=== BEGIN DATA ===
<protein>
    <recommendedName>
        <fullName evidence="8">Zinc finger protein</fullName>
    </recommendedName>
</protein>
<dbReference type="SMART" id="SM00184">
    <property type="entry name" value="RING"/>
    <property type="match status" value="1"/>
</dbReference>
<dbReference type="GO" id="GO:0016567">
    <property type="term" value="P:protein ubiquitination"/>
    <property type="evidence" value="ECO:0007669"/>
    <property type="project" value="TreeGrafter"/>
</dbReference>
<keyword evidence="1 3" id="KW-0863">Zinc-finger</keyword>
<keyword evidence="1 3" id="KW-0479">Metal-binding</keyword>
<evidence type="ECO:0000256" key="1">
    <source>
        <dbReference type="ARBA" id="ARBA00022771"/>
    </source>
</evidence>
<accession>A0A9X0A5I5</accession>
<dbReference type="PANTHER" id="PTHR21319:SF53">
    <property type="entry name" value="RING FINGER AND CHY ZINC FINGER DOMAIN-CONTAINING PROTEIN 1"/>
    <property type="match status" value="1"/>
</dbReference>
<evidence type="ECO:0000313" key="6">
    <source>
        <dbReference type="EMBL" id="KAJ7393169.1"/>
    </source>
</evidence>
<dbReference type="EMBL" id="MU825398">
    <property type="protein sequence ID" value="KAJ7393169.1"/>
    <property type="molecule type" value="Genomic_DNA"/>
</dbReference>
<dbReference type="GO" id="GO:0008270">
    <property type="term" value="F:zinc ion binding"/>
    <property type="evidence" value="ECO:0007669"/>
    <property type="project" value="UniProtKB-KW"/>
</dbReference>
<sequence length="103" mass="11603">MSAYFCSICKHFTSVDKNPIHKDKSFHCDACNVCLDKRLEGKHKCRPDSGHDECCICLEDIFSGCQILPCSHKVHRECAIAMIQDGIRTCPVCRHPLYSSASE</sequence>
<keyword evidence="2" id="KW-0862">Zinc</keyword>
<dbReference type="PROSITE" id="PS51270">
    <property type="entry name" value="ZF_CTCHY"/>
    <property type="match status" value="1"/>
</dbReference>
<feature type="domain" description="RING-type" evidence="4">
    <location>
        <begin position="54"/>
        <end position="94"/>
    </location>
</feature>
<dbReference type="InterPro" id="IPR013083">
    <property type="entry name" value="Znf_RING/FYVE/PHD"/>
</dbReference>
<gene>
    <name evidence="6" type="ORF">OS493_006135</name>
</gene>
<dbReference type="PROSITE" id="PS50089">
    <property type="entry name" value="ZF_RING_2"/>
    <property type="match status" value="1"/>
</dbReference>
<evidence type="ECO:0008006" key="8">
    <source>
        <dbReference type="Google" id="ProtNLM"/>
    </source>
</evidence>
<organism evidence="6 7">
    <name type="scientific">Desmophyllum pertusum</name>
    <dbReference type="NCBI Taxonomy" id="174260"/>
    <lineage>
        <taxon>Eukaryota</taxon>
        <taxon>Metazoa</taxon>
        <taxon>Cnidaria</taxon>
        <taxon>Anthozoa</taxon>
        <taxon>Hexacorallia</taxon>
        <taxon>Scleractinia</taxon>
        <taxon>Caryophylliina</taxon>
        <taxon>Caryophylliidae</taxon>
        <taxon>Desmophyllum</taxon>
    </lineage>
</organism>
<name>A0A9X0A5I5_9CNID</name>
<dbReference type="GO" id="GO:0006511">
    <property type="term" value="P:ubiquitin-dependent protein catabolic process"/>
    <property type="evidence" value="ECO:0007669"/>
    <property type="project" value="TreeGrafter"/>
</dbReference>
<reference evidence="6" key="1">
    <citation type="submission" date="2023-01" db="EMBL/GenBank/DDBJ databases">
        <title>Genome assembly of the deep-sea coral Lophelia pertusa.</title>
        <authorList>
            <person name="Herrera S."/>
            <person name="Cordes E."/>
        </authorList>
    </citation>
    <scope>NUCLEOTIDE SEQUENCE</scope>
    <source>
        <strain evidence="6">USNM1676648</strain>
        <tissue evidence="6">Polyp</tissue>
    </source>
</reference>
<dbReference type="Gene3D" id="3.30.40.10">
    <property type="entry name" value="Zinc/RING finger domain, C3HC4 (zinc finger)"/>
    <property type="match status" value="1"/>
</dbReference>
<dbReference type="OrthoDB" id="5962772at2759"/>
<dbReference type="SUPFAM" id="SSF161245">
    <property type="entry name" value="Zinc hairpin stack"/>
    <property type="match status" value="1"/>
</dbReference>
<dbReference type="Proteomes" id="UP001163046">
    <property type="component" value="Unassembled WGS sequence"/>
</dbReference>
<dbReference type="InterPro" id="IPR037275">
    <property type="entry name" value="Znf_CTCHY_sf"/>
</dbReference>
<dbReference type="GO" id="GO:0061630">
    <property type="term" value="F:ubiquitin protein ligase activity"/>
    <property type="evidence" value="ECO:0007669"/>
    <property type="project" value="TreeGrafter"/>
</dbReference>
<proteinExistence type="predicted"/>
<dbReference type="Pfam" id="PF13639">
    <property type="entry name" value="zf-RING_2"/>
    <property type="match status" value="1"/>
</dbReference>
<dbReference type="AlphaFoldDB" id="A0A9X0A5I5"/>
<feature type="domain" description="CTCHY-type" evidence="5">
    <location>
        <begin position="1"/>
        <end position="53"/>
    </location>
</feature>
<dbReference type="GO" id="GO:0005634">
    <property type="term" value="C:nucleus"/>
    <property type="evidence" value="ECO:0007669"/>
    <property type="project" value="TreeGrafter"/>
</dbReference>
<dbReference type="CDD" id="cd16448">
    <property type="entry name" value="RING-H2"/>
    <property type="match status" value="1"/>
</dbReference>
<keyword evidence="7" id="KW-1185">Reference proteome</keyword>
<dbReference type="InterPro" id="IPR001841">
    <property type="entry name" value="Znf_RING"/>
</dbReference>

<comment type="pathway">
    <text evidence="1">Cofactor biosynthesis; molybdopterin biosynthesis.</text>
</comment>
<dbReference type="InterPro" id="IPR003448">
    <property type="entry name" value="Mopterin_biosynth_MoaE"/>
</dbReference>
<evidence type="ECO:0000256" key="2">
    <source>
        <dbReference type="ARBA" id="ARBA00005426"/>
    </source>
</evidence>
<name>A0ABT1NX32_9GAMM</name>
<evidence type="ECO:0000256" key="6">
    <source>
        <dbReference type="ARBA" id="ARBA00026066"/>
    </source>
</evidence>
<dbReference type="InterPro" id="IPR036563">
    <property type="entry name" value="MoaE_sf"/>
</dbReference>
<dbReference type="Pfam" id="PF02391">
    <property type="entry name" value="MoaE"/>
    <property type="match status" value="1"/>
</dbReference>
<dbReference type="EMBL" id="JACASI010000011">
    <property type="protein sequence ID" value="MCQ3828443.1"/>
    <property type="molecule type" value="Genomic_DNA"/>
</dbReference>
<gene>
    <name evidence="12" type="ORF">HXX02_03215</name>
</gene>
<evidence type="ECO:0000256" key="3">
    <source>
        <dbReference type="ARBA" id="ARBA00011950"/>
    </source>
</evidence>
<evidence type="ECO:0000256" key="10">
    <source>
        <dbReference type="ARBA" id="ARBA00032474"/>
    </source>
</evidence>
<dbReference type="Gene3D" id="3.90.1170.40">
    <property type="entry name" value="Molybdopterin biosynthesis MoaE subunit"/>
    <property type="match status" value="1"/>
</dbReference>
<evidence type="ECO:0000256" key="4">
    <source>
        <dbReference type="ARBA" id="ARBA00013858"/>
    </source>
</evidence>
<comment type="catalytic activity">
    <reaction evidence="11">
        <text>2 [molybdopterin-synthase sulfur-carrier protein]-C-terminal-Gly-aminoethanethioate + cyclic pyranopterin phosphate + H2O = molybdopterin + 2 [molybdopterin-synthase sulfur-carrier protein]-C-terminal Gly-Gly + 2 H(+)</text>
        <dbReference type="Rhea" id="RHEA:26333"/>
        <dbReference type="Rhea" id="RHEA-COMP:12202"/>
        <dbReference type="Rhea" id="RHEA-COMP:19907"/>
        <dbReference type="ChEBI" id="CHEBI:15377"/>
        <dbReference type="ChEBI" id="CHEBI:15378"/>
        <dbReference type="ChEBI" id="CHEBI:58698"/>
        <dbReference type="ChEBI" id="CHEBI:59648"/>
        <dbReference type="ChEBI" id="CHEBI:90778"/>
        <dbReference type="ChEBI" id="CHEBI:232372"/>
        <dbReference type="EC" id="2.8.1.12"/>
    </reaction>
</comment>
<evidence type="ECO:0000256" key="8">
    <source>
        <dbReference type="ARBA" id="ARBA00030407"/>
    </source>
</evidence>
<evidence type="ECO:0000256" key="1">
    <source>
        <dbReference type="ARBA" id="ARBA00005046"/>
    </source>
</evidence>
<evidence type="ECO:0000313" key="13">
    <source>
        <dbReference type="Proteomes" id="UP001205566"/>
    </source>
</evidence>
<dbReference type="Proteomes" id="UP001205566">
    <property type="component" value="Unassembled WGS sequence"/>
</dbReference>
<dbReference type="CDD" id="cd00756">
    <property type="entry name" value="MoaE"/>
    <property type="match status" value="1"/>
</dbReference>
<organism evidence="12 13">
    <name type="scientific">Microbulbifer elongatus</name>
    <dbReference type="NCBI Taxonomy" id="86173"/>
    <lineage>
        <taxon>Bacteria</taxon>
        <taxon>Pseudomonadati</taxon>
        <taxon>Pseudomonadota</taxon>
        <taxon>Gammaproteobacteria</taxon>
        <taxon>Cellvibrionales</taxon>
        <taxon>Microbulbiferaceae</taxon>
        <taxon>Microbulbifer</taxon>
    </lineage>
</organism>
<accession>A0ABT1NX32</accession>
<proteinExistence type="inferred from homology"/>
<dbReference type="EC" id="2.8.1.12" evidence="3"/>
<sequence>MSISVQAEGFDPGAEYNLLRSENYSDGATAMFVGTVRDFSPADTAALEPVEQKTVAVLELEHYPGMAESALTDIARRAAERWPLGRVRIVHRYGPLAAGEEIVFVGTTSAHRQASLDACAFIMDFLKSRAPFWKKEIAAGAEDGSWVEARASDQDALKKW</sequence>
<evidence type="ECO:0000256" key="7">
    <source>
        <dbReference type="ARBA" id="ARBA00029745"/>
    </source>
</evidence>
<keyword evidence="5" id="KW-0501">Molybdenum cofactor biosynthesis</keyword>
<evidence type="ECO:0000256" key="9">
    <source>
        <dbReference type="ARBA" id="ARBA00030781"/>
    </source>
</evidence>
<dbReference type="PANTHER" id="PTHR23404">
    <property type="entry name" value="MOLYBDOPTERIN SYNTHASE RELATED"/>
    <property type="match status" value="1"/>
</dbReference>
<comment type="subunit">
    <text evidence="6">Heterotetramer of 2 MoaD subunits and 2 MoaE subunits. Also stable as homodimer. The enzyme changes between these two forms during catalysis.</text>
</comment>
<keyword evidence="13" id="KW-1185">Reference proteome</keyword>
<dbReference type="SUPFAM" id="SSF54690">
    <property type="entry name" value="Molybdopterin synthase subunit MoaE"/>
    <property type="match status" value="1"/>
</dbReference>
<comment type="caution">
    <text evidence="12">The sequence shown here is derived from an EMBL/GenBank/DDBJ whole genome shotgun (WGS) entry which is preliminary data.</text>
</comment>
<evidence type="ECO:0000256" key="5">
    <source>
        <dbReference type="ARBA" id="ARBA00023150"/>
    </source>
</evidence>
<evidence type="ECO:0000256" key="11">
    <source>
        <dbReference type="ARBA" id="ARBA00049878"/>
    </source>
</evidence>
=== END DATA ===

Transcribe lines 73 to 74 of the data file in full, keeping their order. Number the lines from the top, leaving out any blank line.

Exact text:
        <taxon>Metazoa</taxon>
        <taxon>Cnidaria</taxon>